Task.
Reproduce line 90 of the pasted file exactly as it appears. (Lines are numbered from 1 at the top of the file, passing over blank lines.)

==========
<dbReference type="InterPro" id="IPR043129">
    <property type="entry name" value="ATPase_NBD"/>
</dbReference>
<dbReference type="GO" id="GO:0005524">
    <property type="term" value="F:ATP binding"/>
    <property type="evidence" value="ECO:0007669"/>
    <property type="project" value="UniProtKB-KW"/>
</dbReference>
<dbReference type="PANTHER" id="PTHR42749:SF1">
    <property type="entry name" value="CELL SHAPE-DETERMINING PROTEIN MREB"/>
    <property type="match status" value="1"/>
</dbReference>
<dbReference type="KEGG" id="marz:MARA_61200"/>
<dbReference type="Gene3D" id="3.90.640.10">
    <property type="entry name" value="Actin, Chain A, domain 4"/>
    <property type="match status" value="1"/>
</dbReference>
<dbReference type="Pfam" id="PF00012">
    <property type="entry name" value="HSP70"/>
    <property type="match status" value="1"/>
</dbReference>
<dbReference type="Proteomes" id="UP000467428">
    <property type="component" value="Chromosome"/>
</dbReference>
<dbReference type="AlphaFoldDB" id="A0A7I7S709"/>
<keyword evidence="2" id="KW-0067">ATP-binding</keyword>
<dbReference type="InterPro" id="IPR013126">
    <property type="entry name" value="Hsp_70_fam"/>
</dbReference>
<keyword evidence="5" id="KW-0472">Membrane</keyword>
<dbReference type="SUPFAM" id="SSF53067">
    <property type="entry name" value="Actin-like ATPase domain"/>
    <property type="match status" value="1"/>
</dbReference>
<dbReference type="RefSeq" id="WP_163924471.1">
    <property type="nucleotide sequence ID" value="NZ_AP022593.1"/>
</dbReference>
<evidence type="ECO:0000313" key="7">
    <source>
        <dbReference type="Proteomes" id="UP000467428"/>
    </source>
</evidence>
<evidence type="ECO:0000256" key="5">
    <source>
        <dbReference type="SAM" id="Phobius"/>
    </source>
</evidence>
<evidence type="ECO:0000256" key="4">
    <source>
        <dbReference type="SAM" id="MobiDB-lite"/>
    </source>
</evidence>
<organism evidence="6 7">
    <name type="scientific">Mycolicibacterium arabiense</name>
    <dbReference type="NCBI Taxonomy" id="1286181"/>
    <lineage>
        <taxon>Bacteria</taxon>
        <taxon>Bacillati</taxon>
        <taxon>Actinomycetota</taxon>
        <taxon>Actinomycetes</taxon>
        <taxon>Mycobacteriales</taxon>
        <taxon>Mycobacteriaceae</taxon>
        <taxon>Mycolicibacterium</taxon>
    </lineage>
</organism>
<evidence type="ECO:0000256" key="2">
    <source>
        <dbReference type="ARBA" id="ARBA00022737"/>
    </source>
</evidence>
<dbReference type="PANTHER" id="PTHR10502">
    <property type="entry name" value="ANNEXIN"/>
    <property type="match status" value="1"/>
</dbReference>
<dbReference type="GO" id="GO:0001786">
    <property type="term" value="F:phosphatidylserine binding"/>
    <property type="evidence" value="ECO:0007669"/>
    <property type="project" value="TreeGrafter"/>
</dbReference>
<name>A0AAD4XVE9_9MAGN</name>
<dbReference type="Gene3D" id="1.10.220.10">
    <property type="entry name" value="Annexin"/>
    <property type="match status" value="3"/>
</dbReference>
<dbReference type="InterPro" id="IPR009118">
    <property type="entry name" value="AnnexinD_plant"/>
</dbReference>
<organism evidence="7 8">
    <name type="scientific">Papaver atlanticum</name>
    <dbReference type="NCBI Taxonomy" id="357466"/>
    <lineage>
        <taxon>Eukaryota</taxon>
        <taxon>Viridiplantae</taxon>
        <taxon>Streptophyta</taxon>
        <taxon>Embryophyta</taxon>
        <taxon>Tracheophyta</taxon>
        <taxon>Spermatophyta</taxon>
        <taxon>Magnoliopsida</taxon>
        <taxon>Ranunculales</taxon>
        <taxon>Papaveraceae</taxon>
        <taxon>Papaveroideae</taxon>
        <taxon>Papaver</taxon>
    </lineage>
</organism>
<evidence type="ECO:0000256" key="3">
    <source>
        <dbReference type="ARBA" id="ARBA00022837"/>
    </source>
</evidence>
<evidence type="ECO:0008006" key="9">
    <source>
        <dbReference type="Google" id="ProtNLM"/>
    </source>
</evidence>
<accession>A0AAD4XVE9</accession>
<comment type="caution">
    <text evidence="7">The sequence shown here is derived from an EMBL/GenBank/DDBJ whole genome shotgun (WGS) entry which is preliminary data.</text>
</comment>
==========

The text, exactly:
    <dbReference type="NCBI Taxonomy" id="357466"/>